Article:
“These dark particles absorb sunlight and turn it into heat, warming the atmosphere when they are aloft and melting snow and ice when they wash onto their surface.” This means early glacial melting and retreating, causing either too little or too much water, thus making unpredictable Kumis’s already meager harvests.. Scholars estimate that 90 percent of the severe changes in snow and ice cover in the Tibetan Plateau and the Himalayas come from “long-overlooked pollutants,” of which carbon fallout is “…easily the most dangerous pollutant you’ve never heard of. And it has been right under, and in, our noses for a very long time.” As Mr Mingle says repeatedly – this book could effectively trumpet its absolutely necessary alert in under 100 pages, “The wealthy countries produce soot mostly from the luxury of mobility; the world’s poorer inhabitants produce soot from the simple acts of cooking and staying warm.” Near the end of the book Mr Mingle states that black carbon kills 7 million people annually, including half the world’s children who die of pneumonia, the main cause of death among those under five.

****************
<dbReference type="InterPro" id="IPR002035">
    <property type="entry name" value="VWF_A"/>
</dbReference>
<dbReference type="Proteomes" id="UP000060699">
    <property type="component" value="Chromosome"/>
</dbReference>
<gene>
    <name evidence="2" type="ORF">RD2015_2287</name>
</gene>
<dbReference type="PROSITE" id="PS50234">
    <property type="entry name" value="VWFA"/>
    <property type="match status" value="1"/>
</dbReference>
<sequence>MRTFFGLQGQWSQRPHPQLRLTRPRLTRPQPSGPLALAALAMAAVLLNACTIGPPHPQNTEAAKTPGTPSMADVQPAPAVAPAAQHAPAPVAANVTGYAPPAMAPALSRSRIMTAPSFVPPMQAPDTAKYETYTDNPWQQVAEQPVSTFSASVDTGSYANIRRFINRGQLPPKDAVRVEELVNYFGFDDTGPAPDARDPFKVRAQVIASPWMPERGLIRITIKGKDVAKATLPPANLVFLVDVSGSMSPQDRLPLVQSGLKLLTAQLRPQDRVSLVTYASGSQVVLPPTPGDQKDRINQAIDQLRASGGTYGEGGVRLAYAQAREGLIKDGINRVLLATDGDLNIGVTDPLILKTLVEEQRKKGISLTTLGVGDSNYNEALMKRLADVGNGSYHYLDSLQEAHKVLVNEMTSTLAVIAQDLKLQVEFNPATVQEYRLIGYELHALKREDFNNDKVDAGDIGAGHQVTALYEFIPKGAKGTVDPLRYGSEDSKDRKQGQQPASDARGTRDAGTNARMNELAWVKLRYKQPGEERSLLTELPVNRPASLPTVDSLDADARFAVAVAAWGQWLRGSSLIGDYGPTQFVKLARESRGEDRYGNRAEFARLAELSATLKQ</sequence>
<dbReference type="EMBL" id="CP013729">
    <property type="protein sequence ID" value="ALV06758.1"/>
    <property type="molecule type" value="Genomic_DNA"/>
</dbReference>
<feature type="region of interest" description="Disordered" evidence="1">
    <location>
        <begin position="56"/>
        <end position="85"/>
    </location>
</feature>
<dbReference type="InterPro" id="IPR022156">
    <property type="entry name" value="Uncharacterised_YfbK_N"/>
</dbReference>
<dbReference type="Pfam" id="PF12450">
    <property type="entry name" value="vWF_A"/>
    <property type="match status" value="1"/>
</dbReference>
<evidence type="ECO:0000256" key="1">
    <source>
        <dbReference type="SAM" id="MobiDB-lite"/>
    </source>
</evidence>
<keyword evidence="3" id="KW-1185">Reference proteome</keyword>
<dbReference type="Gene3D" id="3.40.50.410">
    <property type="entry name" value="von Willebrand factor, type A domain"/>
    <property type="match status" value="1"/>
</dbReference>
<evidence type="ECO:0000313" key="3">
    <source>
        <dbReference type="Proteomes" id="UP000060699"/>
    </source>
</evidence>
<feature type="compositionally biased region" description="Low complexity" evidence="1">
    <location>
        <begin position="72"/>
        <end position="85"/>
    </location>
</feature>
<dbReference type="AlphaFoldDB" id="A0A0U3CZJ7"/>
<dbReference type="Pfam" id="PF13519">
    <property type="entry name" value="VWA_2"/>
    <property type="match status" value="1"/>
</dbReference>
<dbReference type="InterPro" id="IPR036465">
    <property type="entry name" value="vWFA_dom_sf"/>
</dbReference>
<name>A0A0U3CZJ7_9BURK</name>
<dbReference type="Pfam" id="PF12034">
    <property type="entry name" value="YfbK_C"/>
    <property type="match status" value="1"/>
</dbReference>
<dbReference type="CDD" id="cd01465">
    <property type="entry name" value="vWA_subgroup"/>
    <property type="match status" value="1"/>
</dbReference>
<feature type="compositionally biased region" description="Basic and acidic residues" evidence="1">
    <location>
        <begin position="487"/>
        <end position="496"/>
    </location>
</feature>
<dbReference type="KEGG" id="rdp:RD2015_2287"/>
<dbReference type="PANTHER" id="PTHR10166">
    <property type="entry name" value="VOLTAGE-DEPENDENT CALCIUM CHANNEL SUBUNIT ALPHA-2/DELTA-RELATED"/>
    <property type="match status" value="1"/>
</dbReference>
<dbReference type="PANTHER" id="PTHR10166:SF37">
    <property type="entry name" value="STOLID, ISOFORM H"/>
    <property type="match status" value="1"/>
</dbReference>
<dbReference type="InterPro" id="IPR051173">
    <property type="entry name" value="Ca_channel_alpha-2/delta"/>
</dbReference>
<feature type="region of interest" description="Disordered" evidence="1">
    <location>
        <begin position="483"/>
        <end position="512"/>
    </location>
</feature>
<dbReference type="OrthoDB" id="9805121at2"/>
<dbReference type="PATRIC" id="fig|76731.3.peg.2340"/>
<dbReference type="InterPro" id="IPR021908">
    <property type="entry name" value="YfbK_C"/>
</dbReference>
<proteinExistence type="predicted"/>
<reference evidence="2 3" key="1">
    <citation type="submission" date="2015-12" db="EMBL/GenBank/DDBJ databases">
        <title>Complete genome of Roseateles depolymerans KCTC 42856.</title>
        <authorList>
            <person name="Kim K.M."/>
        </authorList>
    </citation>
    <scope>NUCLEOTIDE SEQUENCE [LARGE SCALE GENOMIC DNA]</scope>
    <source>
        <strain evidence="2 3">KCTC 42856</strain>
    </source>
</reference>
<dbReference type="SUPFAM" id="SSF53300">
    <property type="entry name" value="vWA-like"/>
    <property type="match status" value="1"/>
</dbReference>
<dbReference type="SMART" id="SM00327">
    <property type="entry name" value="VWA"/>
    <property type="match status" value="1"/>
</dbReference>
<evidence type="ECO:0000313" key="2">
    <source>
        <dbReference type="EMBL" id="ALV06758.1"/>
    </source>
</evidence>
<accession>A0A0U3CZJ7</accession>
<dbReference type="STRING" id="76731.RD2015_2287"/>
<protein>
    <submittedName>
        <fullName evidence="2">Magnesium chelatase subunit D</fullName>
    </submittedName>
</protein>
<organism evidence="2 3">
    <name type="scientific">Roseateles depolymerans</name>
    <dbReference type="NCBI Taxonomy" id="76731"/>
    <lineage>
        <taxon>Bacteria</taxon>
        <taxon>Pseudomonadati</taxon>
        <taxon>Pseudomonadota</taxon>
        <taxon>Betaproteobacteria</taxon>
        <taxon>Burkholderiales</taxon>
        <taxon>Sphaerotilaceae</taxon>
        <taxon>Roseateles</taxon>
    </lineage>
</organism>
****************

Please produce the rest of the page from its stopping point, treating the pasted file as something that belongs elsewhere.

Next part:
What to do? All experts agree – something, soon, fast. Or, as Mr Mingle says, in dozens of similar ways, “Dark stuff is warm. Warmer air melts snow and ice…Better burning means less smoke. We are all in this thing together.” In the meantime the villagers of Kumik, having watched the glaciers retreat and melt too early, either flooding or parching them, are thinking of moving down to where there is reliable water – and matches, propane and diesel-powered cars.
“Fire and Ice: Soot, Solidarity, and Survival on the Roof of the World” by Jonathan Mingle
St Martin’s Press
Buy the book here: http://amzn.to/1SRm8YS
This post is also available in: English